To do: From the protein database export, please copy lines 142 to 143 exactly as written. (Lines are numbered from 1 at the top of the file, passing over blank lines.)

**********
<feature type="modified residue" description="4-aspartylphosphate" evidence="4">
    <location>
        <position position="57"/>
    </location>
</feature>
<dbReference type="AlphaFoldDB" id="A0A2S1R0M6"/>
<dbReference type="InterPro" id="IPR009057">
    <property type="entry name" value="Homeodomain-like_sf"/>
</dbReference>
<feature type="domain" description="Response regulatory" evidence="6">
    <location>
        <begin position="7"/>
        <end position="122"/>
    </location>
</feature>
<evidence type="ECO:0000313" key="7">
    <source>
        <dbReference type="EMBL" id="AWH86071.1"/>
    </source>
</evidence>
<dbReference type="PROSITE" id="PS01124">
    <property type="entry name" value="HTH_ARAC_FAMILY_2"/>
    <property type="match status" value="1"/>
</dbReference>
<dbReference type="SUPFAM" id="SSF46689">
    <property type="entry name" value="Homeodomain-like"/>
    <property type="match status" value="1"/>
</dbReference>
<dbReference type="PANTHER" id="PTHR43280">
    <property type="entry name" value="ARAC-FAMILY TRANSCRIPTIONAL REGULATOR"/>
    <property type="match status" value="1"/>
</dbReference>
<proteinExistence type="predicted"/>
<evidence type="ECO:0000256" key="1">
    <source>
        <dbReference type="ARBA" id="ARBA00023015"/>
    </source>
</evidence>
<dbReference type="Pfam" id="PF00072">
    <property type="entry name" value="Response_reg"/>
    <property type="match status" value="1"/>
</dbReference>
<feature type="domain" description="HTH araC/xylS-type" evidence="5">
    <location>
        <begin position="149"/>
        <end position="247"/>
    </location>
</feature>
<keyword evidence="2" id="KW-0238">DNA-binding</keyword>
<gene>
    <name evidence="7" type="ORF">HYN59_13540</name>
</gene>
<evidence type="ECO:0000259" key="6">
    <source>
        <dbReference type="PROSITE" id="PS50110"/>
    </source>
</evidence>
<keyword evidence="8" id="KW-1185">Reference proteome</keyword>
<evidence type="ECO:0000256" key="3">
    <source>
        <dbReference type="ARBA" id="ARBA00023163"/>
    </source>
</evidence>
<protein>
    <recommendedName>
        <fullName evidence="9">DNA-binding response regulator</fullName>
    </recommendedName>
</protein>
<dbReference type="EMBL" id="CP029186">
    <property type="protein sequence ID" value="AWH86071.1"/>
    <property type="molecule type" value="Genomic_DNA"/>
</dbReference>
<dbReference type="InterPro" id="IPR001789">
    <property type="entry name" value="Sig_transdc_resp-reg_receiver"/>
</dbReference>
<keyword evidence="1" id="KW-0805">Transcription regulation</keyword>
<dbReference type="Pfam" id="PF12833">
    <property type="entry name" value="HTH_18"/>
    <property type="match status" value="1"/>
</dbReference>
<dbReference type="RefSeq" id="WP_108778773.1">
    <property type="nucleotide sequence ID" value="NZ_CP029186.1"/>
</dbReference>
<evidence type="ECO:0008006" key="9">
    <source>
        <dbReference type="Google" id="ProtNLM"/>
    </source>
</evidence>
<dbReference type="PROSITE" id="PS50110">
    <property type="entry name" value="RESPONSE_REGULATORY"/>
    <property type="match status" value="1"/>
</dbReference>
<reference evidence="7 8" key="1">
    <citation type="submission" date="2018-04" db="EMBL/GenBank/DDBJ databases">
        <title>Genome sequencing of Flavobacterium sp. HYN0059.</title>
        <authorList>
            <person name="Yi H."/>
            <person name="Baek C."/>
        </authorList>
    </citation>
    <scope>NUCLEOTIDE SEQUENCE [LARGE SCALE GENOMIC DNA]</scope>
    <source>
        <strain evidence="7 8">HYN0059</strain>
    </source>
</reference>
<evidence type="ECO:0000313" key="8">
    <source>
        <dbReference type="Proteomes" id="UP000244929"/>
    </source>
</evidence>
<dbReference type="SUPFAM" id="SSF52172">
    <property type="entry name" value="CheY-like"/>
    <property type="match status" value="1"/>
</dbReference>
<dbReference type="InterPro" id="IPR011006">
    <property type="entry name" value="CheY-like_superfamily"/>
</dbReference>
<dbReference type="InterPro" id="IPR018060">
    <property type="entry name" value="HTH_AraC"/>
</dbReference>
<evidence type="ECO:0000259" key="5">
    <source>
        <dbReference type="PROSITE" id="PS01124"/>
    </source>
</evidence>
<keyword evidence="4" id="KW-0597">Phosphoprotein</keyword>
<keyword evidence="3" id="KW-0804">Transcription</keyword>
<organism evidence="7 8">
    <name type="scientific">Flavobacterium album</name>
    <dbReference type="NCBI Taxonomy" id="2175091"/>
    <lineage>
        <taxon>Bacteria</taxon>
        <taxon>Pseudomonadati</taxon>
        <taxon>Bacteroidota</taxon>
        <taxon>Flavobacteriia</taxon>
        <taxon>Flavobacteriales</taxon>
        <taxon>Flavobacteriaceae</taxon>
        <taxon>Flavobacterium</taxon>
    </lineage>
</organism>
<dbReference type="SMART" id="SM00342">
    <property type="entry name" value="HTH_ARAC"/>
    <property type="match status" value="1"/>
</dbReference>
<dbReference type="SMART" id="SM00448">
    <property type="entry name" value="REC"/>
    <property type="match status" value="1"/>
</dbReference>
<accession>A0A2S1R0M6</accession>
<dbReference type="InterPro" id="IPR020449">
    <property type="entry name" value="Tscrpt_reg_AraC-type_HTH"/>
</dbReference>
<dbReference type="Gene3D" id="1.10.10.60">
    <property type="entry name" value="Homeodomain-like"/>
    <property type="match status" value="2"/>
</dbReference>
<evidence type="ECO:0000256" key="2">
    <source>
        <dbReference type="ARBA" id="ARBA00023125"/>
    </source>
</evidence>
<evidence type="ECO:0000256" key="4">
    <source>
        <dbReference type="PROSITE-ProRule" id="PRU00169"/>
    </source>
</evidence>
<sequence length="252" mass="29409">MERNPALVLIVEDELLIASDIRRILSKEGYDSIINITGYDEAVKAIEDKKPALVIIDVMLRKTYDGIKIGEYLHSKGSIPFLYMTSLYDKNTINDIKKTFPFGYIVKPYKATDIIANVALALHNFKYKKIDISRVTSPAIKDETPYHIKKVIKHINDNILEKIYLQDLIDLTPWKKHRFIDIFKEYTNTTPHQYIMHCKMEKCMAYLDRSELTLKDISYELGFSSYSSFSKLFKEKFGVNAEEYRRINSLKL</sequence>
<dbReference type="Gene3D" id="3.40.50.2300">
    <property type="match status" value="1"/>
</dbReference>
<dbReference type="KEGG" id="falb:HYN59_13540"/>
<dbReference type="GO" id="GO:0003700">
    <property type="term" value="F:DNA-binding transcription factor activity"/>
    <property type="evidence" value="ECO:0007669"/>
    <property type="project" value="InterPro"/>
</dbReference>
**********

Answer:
    <property type="entry name" value="HTH_ARAC"/>
    <property type="match status" value="1"/>